Norman Rockwell Museum

 

Hours

Norman Rockwell Museum is Open 7 days a week year-round

May – October and holidays:

open daily: 10 a.m. – 5 p.m.
Thursdays: 10 a.m. - 7 p.m. (July/August 2015)
Rockwell’s Studio open May through October.

November – April: open daily:

Weekdays: 10 a.m. to 4 p.m.
Weekends and holidays: 10 a.m. to 5 p.m.

Holiday Closings:

The Museum is Closed Thanksgiving Day, Christmas Day and New Year’s Day

 

 

 

Admission

Members: FREE
Adults: $18.00
Seniors (65+): $17.00
College students with ID: $10.00
Children/teens 6 — 18: $6.00
Children 5 and under: FREE

Official Museum Website

www.nrm.org

 

 

 

Directions

Norman Rockwell Museum
9 Route 183
Stockbridge, MA 01262

413-298-4100 x 221

James Montgomery Flagg (1877-1960)|I Want YOU for U. S. Army, c. 1917 and I Want You, February 1917|Poster, lithographic print and photomechanical print|Library of Congress Prints and Photographs Division, Washington, D.C., POS-US.F63, no. 9 (C size) and AP2.L52 Case Y

                                                                                                                
When World War I erupted, James Montgomery Flagg was already a well known artist. Beyond the age for military recruitment, he fulfilled his nationalistic duty by creating patriotic posters for the war effort. This famous image created by Flagg encouraged recruitment for the United States Army. The original watercolor of Uncle Sam created by Flagg first appeared on the July fourth cover of Leslie’s Illustrated Weekly Newspaper in 1916 and then in poster form. Uncle Sam was represented as a stern elderly gentleman dressed in a blue blazer and red bow tie wearing a top hat decorated with stars on a blue background. He has an air of authority as he points his finger directly toward the viewer with the caption “I want YOU for the U.S. Army”. Flagg was the first artist to present Uncle Sam with this “take charge” gesture transforming him from a passive elderly man into an authoritative respected leader. Using a simple design and a strong message over four million copies of this poster were printed during World War I and the poster was reenlisted during World War II.*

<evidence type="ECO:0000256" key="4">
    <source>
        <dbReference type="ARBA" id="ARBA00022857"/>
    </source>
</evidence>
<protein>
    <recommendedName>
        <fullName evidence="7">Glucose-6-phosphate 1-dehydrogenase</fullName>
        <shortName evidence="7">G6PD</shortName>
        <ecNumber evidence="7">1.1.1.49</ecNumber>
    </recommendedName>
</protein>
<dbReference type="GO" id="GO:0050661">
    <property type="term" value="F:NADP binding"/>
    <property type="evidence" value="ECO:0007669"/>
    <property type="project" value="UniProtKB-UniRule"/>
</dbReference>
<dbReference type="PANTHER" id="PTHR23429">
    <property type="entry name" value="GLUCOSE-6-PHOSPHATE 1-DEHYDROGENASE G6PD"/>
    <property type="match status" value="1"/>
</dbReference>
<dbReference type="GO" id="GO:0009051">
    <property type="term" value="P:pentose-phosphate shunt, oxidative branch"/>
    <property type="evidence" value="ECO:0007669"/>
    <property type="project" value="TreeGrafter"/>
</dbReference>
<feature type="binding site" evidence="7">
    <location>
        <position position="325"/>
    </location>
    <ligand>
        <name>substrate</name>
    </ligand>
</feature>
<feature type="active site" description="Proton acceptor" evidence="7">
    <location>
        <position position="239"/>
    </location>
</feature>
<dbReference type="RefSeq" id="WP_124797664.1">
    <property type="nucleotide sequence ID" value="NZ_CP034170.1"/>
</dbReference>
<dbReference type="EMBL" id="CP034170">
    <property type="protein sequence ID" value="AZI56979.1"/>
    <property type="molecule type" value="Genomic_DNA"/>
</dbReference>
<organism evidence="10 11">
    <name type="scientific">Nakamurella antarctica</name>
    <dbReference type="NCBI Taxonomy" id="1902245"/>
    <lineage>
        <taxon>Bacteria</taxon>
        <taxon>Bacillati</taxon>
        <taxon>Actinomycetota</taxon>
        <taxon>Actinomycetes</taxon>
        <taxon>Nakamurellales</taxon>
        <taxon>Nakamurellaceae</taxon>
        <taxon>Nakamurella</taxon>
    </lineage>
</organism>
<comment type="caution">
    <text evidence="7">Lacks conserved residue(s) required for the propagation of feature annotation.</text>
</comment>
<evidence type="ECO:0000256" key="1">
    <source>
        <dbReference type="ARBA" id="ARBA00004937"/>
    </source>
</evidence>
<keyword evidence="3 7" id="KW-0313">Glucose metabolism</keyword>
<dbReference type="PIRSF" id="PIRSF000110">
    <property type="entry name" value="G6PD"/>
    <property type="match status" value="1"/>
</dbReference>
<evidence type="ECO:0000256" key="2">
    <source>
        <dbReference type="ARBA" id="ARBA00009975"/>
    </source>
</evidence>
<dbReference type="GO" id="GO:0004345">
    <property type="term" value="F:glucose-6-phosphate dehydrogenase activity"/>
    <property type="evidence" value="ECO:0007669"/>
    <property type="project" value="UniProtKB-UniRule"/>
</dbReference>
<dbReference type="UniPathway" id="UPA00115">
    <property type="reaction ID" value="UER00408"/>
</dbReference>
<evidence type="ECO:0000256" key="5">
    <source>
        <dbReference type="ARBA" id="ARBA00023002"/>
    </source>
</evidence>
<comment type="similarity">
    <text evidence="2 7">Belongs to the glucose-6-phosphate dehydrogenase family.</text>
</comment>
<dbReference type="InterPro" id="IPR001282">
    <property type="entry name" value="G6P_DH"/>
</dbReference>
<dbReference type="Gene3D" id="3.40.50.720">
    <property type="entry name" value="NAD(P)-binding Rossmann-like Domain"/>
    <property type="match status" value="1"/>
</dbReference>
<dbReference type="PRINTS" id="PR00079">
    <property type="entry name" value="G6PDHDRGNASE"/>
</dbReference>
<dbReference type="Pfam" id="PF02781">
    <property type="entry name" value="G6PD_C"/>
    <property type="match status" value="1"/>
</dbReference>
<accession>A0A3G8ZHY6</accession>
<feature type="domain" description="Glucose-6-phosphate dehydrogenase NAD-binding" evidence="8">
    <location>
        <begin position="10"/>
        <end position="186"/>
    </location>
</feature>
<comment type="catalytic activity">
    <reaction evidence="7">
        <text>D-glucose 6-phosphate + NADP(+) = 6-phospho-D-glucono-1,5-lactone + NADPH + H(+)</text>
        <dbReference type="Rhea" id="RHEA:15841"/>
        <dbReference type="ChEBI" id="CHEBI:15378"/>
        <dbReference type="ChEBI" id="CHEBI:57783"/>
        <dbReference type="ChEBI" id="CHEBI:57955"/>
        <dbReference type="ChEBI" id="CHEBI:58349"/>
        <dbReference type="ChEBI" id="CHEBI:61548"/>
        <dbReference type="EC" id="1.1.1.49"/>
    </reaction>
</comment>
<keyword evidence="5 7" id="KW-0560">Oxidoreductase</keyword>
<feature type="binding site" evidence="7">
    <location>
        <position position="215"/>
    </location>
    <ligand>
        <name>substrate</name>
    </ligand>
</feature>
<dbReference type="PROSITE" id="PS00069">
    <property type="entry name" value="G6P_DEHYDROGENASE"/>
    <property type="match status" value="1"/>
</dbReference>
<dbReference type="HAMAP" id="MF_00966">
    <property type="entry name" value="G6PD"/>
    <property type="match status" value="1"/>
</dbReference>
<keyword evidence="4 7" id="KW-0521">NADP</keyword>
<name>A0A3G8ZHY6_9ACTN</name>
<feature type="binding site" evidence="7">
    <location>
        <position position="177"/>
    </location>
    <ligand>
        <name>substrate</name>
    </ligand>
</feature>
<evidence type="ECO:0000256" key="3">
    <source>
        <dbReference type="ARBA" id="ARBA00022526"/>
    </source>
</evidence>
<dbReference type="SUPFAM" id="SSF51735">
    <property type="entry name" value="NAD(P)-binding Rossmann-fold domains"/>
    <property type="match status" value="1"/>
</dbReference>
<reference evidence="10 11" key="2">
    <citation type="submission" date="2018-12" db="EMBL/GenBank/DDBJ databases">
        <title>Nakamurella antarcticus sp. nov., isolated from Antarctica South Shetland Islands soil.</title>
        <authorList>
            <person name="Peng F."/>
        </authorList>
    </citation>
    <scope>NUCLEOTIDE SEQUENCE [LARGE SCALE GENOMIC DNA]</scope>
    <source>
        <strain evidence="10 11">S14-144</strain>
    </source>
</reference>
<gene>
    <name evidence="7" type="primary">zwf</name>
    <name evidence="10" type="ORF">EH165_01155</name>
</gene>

The emergence of Uncle Sam as a patriotic American symbol occurred more than a hundred years prior to World War I. During the first quarter of the nineteenth century, a period when the new American Republic was reasserting its rights and establishing an identity, the young country had no hereditary monarch nor were they anxious to acquire another powerful parent.**  The idea of an uncle as the symbol for the country was indicative of the American attitude toward the government of the young republic. Uncle Sam presented as an amiable elderly gentleman became the patriotic symbol for the American nation.

The Uncle Sam character was derived from an actual person named Samuel Wilson born in Arlington, Massachusetts in 1766. After the Revolutionary War, Sam and his brother, Ebenezer, relocated to Troy New York and established a profitable meat packing company. During the War of 1812, Sam was granted a government contract to supply meat to the American troops. He was also assigned the duty of Meat Inspector for the Army. After inspection, he stamped the crates of beef “U.S.” an abbreviation for United States. However, during the early 1800’s, the common abbreviation for the United States was “U. States” and Samuel’s stamp created confusion. Samuel Wilson was an amiable man and known by his nieces, nephews and neighbors as Uncle Sam. Consequently the American soldiers interpreted the “U.S.” stamp as provisions from Uncle Sam and began referring themselves as Uncle Sam’s soldiers. ***